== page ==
Bosses at GFG Alliance, which owns Liberty Steel, met with unions on Tuesday, saying they were looking for refinancing options after the collapse of Greensill Capital.
“While Greensill’s difficulties have created a challenging situation, we have adequate funding for our current needs,” GFG said in a statement.
It added: “Discussions to secure alternative long-term funding are progressing well but will take some time to organise. While this takes place we have asked all of our businesses to manage cash carefully.”
Representatives for the National Trade Union Steel Co-ordinating Committee called the meeting with GFG boss Sanjeev Gupta “positive and constructive”.
“It is clear Mr Gupta intends to secure a refinancing of the debt to provide the business with the necessary liquidity going forward,” they said.
“We recognise Mr Gupta’s desire to see Liberty Steel succeed, and recognise also his personal contribution in giving distressed UK steel assets a new lease of life.”
Mr Gupta has often been termed the “saviour of steel”, however his five billion dollars (£3.6 bn) in loans from Greensill sparked worries over the future of his empire, including Liberty Steel, which employs 3,000 people and has owns 12 steel plants in the UK including in Rotherham and Stocksbridge,
Greensill filed for administration on Monday after concluding it was unable to meet its debts.
“Sanjeev had a productive meeting with the unions today to discuss the plan to make the parts of the UK businesses facing weak market conditions more financially sustainable and address the disruption caused by the situation at Greensill,” GFG said.
Mr Gupta’s business has faced a 60% drop in demand for some of its products due to the impact of Covid-19 on the aeroplane building sector.
Earlier in the day, Downing Street said the reports that up to 5,000 jobs might be at risk were “very worrying for company employees”.
The Prime Minister’s official spokesman said: “We continue to follow developments closely.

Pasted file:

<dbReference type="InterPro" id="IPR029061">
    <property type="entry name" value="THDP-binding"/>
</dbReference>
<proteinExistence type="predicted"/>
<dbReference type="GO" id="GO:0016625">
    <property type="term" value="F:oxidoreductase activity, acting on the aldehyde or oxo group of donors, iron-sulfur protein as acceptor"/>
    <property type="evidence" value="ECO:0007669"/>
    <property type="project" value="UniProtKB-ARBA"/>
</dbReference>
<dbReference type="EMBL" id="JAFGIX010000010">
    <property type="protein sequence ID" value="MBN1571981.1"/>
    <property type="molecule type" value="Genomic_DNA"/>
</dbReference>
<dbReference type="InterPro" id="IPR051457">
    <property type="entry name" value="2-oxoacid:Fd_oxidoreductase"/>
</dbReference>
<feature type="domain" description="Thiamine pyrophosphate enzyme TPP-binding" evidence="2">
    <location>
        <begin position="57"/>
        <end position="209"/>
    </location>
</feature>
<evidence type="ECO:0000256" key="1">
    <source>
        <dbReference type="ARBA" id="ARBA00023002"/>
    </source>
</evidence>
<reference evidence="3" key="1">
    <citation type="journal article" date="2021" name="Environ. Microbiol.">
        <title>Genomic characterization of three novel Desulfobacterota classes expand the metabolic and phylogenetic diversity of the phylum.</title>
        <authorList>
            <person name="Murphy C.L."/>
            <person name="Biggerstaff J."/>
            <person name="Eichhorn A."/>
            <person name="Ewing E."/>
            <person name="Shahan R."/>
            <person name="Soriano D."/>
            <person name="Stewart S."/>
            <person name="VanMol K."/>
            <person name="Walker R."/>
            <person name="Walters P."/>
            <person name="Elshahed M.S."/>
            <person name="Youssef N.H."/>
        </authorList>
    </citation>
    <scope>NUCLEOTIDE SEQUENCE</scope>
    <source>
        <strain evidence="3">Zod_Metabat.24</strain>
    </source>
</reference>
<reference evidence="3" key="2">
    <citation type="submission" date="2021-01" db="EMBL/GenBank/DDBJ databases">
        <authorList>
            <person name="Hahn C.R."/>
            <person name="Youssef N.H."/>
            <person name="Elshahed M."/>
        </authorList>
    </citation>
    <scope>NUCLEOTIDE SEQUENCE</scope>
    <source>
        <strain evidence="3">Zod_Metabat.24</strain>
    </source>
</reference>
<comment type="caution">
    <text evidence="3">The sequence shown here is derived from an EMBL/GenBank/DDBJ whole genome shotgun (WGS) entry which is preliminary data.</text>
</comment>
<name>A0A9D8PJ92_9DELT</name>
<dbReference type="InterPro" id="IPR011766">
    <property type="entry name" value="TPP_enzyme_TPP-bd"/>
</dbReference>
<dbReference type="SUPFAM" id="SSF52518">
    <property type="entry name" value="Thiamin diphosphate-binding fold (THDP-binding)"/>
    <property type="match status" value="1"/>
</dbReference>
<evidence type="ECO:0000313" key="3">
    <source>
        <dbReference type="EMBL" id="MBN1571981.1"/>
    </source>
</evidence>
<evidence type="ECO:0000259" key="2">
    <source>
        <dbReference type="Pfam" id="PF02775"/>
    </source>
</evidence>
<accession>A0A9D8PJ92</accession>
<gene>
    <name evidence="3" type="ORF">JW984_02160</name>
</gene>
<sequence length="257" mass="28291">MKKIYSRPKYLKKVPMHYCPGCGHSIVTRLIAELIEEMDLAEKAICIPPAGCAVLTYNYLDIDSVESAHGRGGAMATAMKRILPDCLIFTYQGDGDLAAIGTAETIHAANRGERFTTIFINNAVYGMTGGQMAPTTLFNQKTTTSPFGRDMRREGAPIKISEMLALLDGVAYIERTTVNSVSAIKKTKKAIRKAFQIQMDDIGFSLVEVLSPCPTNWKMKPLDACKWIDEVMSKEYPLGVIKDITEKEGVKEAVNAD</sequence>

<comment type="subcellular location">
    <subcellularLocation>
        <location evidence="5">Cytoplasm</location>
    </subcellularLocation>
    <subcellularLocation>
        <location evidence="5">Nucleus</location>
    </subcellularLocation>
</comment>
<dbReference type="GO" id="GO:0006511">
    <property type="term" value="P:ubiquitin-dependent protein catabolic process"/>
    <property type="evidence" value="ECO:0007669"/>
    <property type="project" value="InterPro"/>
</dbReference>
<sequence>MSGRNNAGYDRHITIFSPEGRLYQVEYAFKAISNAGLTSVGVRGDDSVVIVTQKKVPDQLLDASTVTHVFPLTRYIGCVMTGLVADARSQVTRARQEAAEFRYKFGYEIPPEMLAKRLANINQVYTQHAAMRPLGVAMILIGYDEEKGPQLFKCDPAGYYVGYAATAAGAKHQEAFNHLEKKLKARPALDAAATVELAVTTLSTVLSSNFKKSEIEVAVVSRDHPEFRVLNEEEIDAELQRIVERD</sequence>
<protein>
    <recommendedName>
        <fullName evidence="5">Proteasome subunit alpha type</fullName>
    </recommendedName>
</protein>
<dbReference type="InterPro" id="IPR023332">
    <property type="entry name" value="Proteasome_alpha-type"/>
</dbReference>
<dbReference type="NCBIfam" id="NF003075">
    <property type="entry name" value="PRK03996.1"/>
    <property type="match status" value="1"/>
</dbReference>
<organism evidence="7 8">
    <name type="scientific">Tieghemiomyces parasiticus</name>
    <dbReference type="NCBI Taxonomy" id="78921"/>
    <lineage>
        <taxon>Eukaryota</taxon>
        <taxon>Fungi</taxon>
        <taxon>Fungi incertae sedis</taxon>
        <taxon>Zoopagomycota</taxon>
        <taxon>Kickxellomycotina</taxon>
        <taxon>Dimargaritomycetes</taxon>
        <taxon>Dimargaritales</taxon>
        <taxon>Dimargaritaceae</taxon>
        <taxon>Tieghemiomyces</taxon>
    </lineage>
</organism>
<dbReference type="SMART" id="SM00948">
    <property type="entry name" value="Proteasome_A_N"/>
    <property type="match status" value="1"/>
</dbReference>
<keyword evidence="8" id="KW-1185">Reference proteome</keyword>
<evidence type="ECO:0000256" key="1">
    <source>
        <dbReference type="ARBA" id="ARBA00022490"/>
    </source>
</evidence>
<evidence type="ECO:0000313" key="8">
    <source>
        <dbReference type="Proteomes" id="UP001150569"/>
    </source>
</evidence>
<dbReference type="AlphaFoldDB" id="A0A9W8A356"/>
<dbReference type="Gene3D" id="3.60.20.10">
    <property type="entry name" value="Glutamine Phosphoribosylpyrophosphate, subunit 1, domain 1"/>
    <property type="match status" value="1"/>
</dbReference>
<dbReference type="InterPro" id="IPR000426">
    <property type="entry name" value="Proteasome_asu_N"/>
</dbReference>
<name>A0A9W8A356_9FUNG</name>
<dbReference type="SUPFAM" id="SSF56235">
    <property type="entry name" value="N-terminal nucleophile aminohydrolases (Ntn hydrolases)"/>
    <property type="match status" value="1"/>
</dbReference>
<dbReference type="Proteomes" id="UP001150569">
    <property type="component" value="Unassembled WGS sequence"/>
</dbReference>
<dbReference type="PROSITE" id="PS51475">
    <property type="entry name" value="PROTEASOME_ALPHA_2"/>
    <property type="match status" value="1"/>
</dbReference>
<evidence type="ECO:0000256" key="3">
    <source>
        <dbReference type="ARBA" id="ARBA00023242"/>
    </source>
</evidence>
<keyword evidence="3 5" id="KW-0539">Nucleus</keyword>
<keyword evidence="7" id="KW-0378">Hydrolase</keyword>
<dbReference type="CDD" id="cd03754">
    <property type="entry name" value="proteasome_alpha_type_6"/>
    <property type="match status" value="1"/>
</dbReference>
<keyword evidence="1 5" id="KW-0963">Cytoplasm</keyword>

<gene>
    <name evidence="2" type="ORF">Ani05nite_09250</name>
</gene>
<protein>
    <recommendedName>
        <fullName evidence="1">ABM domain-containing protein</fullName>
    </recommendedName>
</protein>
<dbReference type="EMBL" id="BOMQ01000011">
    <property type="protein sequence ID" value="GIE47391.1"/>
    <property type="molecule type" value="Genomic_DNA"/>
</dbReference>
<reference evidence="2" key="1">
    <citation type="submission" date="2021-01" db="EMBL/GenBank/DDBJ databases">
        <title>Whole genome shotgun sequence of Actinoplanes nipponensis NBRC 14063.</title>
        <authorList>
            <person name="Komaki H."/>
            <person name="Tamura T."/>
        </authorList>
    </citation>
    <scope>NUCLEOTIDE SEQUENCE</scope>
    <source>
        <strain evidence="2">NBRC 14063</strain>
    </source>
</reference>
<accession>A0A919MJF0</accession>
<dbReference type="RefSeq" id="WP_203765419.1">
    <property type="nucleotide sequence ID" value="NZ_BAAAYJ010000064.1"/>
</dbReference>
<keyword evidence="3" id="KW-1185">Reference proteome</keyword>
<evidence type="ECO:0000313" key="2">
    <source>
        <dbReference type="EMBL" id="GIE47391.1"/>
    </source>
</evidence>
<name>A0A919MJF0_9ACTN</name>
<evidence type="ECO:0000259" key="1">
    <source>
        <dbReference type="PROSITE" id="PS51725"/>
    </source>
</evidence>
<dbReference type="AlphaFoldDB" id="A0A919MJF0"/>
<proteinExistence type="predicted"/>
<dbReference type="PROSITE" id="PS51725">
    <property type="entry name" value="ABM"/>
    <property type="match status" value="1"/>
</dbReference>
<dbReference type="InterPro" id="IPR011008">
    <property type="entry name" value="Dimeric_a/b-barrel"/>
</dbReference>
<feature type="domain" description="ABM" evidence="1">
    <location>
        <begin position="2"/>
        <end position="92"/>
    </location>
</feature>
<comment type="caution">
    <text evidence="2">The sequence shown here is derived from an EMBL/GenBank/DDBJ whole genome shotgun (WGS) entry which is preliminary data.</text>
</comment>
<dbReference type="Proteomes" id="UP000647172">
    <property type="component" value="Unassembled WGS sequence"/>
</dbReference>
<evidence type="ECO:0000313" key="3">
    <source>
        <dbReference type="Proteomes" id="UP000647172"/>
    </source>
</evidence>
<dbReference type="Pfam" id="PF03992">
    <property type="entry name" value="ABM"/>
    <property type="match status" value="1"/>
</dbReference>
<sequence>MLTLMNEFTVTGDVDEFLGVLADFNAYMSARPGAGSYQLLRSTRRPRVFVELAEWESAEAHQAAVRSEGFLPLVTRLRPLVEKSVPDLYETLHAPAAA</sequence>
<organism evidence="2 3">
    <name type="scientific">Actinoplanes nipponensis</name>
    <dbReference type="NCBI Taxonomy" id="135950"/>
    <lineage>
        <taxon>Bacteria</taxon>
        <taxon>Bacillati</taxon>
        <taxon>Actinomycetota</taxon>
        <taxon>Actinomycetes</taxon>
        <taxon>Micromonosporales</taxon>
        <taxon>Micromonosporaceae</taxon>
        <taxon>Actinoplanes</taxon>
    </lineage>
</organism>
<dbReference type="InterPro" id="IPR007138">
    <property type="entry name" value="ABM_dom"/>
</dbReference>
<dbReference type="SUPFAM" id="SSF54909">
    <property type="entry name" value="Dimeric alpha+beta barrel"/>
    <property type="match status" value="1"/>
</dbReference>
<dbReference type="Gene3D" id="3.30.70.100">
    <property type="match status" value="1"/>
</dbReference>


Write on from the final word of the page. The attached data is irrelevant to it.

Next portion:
“I’m not going to speculate specifically on any reports on a company’s financial situation, but we in general have been a strong advocate for the steel industry and continue to work closely with them to support the sector’s transition t a competitive, sustainable, and low carbon future.”
He said the Business Secretary Kwasi Kwarteng held a meeting with the UK Steel Council last week.
The National Trade Union called on the Government to ensure that jobs and the company are not lost.
It said: “Given the strategic importance of Liberty’s steel operations, and their fundamental importance to delivering the UK’s climate objectives, we believe Government must take an active role to facilitate a comprehensive solution that safeguards the future and protects jobs.”
Shadow minister for business and consumer Lucy Powell said: “It’s vital that the Government acts with the urgency required and doesn’t wash their hands of the situation.”
While South Yorkshire metro mayor Dan Jarvis added: “I’m hugely concerned about recent developments at Liberty Steel and the impact this could have on residents and the regional economy in South Yorkshire.
“Our economic recovery and renewal from the pandemic depends on our economy and manufacturing sector firing on all cylinders. The potential closure of these steelworks – at the cost of thousands of jobs and livelihoods – would only serve to hamper our recovery.
“The Government has a responsibility to do whatever it takes to ensure that our steel industry remains viable and to safeguard jobs at the steelworks at Stocksbridge and Parkgate.
“As mayor, I will hold their feet to the fire to protect our South Yorkshire steel industry.”
No 10 added : “We have provided more than £500m in relief to the steel sector since 2013.”